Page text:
The Heart Chakra

by Sasha Fenton


Unsurprisingly, the heart chakra is based in the center of the chest in the area of the heart. It is associated with the heart, lungs, thorax, upper digestive tract, and ribs.

Basic Purpose

The heart chakra is concerned with love and also with the ability to relate to others. It is also associated with the ability to love and respect ourselves, to be creative, and to be wise. This chakra is the gateway between the humanity-orientated lower chakras and the more divinely-orientated upper ones. The heart chakra is concerned with emotional security and with loving comfort. It seeks to form a balance between the need for love and for spiritual excellence, so it rules selflessness, compassion, devotion, and a sensible measure of sacrifice on behalf of others. The heart chakra concerns physical and emotional healing, but also creativity, artistry, music, and crafts. In a way, it is also connected to the ideas of those things that offer us fun, amusement, and uplift , in addition to relaxation, rest, and recovery.

A Strong Heart Chakra

This is the second of the emotional chakras, as opposed to the instinctual, mental, or spiritual ones. Obviously those with strong heart chakras are loving and unselfish, but they don’t allow themselves to become martyrs or to be manipulated by others. These people don’t flee from emotional commitment, because they are happy to love others, but they like to be loved in return. They don’t need to play games. They forgive themselves when they do something wrong, and they understand and forgive others. Those with strong heart chakras neither hoard money nor spend it stupidly; they are neither stingy nor overly generous. They are balanced in every aspect of their lives. Those who have a strong heart chakra are reasonable to live with, work with, and to be around because they have a healthy self-respect, and they also gain the respect of others. Some of those with a strong heart chakra take a calculated decision to give up the chance of fun and freedom in order to take care of sick relatives, while others might even take up vocations in a religious order. Many choose to work with the needy.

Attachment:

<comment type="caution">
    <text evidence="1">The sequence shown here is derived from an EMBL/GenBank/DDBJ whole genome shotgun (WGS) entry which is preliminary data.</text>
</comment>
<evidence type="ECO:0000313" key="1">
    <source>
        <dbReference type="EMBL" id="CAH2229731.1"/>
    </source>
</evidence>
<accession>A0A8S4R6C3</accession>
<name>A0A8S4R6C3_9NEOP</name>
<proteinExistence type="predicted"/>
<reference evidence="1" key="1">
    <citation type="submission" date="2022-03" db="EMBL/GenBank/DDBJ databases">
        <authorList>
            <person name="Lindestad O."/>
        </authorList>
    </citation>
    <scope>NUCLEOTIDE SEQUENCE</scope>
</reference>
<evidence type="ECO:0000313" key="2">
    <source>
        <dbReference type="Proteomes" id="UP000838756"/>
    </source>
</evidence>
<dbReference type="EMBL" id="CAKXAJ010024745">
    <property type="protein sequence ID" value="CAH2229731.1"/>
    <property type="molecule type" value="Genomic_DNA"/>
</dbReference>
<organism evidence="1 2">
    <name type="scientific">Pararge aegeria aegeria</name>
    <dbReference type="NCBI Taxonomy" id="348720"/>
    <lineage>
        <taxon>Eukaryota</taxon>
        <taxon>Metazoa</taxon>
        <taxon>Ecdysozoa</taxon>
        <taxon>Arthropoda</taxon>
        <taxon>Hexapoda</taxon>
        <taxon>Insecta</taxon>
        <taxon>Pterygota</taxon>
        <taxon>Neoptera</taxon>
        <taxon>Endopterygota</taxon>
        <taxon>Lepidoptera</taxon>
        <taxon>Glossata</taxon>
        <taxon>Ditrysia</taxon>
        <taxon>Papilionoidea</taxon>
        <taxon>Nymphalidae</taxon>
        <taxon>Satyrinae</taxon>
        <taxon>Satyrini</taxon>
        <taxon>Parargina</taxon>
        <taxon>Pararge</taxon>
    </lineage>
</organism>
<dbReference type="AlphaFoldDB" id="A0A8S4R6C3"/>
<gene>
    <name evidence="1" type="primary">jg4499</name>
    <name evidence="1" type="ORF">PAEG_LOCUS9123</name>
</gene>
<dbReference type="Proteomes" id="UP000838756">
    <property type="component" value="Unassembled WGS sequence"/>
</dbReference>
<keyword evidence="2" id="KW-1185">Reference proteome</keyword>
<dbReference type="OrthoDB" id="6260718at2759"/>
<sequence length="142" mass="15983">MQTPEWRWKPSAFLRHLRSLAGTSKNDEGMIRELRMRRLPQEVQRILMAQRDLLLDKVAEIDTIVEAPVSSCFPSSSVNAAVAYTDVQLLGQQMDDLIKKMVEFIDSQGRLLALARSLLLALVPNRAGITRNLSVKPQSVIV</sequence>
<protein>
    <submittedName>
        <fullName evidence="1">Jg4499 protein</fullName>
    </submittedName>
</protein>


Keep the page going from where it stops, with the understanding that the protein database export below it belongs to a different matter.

One aspect of this chakra is the ability to cope when times are bad, which means that these individuals can handle loss, separation, bereavement, and heartache with a degree of equilibrium. They are not cold or unemotional, but they don’t fall into a heap of self-pity or dejection when things go wrong. They have a measure of spiritual acceptance, and they know that even bad times are necessary for growth and understanding. These folk hope for the best, and they trust others unless they find a good reason not to.

Someone with a good heart chakra will often choose a career that involves working with people. They work in the public sector or in jobs that require teamwork and that help people in some way. They work with children, the elderly, the weak, the handicapped, or those who need advice, and if they don’t happen to need money, they take up voluntary work. There is a measure of self-acceptance and of self-knowledge, so this person knows that while he or she may not be perfect, he or she is pretty much all right.

Too Much Heart Chakra
These subjects can put the needs of others above their own to a great extent, perhaps by choosing a partner who is very needy or needs to be rescued from alcohol, drugs, gambling, or some other destructive habit. Misplaced loyalty is common. At the worst end of the spectrum, these people can be manipulative and possessive or fond of making emotional scenes. Their love is conditional; it is only doled out when the other person does what they want, and they will withhold love when the other person needs it most. They can make a partner or child’s life a complete misery. Sometimes the person is self-centered, possessive, and jealous, or power hungry, bitter, and prone to hatred. This subject finds it impossible to forgive.

Not Enough Heart Chakra
Just as an angry and confrontational person can drive others away, so can a whining, self-pitying, and dependent one. Both behaviors are a form of manipulation. Just as those with too much heart chakra can give too much of themselves to others, so can they if they don’t have enough, because this is two sides of the same coin. Some people give far too much of themselves in the hope of obtaining or maintaining the approval of others.

In many ways, this chakra is about courage. All situations that involved relating to others, whether at home, at work, or elsewhere, require courage, common sense, and the ability to set limits. Thus, those who lack heart chakra energy may allow others to walk all over them. Alternatively, they might feel unlovable or unworthy of love. The individual might be stuck in a rut and lack the courage or energy to move out of it. Other problems might arise due to fear of the future. The person might be paralyzed by envy or they may feel unattractive, immobile, and helpless to effect change in their lives.